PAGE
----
A light began flashing from the conning tower of the U-boat with the skull and crossbones painted on it. It was in Morse code and both Hall and Foster used their binoculars to decipher it.
“Well, no surprise there: they intend to board us,” the Captain said to himself. He was trying to think of anything he could do to stall the pirates, anything that might buy enough time for help to come, even though he knew the chances were remote. But there was something else worrying him. He turned to his First Mate.
“Foster, we need to slow those pirates down. And we need to hide the one thing we can’t let them discover. I’ll take care of that. Here’s what I want you to do.” At which the Captain laid out a plan he’d feared would never have to be used.
Just forward of the bridge, on the main deck, a group of deckhands was clustered around a heavy rope ladder that was rolled up and ready to be thrown over the ship’s port side. The two inflatable boats were now bobbing in the water alongside the Magellan, and one of the pirates began to gesture for the ladder to be dropped down. As soon as it was unrolled, a couple of the black clad men leapt onto the bottom rung and began scaling the side of the cargo vessel.
Jumping onto the main deck, the two men pointed 9mm Luger Artillery pistols at the Magellan’s deckhands, who immediately raised their hands above their heads. The long barreled pistols were modified versions of the Imperial German Navy’s standard issue Luger, containing a wooden shoulder stock and 32 round magazine that gave them the appearance of a sub-machine gun.
The rest of the boarding party soon followed these two until there were sixteen armed men fanning out on the Magellan’s main deck with their weapons at the ready. All were dressed in the same manner: dark black oilskins, heavy boots and, most disturbingly, leather masks which covered their faces. To some of the Magellan’s crew, the pirates looked like grim reapers or attendants of the devil himself.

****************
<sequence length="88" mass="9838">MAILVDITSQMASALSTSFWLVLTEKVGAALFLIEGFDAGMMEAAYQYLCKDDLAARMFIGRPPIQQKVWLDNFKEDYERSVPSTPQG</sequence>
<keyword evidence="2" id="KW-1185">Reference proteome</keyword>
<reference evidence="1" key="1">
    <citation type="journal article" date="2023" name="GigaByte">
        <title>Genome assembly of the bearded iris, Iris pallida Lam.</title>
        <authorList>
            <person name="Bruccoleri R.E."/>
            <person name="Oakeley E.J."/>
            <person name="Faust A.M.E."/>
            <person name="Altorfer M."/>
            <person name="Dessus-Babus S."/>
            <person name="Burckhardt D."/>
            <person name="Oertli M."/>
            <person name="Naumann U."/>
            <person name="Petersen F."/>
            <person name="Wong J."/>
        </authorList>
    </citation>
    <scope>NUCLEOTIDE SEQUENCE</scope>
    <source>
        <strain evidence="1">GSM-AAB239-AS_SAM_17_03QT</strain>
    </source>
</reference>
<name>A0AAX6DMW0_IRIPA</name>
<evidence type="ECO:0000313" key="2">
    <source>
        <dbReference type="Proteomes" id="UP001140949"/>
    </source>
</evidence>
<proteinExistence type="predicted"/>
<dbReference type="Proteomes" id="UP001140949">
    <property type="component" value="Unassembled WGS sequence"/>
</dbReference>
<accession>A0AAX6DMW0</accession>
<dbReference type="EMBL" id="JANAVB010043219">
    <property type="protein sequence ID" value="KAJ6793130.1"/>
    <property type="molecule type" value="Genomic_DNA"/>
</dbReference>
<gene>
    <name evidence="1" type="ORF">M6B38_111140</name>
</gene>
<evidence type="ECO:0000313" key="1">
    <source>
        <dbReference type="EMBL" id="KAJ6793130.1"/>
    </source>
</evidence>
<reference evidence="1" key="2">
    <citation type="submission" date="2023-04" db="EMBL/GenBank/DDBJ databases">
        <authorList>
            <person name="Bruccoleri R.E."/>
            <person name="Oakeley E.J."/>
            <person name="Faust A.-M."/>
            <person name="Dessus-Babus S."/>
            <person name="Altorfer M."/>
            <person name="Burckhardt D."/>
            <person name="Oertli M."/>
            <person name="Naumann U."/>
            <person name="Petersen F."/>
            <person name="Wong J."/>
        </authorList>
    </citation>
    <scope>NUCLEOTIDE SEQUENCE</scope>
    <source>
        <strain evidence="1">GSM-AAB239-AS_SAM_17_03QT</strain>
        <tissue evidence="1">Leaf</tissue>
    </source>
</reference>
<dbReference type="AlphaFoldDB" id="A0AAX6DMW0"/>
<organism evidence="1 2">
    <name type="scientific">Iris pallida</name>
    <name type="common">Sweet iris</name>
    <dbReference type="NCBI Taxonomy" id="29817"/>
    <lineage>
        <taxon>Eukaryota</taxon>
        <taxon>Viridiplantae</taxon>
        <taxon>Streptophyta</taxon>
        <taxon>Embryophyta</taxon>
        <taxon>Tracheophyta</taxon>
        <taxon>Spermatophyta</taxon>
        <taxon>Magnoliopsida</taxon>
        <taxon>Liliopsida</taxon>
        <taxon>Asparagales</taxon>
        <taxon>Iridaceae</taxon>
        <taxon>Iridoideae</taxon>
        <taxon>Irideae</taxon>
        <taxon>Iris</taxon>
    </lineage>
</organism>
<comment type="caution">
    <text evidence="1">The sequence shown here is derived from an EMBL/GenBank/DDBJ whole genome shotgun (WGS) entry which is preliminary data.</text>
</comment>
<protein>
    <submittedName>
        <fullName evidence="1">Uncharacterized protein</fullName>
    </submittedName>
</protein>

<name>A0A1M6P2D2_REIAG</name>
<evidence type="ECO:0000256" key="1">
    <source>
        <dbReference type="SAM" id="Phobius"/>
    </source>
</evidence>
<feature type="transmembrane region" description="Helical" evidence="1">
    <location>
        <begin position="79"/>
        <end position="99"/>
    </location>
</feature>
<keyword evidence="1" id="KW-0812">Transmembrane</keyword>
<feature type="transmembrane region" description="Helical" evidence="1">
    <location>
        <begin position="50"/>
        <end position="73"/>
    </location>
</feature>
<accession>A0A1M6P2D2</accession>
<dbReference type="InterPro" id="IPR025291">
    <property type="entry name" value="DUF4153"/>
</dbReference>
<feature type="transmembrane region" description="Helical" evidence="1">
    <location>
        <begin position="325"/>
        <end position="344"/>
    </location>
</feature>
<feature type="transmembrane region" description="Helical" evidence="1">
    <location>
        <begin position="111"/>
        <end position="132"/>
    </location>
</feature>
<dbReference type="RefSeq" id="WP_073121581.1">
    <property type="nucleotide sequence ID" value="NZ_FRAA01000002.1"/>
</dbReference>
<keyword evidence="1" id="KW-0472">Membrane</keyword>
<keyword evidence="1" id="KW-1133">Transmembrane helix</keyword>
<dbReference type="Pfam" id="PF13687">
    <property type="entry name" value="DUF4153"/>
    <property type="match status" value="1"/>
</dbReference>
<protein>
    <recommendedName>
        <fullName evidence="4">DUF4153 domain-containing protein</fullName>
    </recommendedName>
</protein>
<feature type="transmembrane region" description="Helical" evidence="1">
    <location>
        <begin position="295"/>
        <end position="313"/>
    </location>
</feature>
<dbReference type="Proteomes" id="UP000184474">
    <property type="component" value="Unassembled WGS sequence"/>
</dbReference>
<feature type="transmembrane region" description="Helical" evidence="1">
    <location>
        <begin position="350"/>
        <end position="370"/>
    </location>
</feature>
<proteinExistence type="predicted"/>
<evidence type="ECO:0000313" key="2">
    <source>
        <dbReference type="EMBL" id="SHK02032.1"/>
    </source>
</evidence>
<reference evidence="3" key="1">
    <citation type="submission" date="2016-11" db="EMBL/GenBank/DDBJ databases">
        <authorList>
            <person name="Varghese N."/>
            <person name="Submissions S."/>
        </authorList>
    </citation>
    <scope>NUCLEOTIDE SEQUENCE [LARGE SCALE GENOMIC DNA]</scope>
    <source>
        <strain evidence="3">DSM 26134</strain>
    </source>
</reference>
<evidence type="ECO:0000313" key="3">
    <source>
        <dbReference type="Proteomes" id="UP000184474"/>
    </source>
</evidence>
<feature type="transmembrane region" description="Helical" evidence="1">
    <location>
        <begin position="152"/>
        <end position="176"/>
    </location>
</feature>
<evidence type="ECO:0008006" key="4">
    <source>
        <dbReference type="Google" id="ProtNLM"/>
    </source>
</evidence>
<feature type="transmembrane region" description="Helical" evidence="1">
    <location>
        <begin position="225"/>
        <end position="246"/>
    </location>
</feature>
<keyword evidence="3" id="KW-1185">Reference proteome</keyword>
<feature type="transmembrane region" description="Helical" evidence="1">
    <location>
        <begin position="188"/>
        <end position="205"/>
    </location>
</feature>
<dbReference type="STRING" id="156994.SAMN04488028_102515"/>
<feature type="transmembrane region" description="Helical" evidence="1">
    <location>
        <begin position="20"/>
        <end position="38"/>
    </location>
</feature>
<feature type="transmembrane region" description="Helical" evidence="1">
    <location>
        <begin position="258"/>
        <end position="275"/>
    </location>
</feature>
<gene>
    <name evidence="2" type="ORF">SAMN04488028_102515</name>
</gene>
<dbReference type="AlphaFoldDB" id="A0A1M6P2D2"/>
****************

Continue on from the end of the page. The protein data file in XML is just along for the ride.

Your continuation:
Some of the pirates had Lugers, others had Mauser pistols and a few had hand grenades stuck into their belts. They had surrounded the deckhands assembled here and stood menacing and silent. One of the brigands stepped forward; he had an old German Navy officer’s cap, though the Imperial crest had been removed from it.
“Where is your Kapitan?” he commanded in a thick German-accent. When there was no movement, he took out his pistol and fired a shot in the air. “I said, where is your Kapitan! Schnell!”
The crowd of deckhands slowly parted as the commanding officer stepped forward.
“Ay’m the Skipper ye outlaws. What kin I do ye for?”
The pirate leader stood in front of the giant Scotsman, his pistol aimed squarely at the Kieran’s stomach.
“You will order the crew to assemble here immediately and prepare to abandon the ship. And you will take me to your bridge so I can examine the vessel’s manifest. Then we will decide what to do with your rust bucket of vessel. Understood, Herr Kapitan?”
Foster glared at the pirate’s pale blue eyes, visible through two small slits in his dark leather mask. The Mate looked ready to throw a punch and everyone stood watching the showdown tensely, until his shoulders slumped and he turned to Second Mate Thompson (who was wearing First Mate’s stripes on his shirt).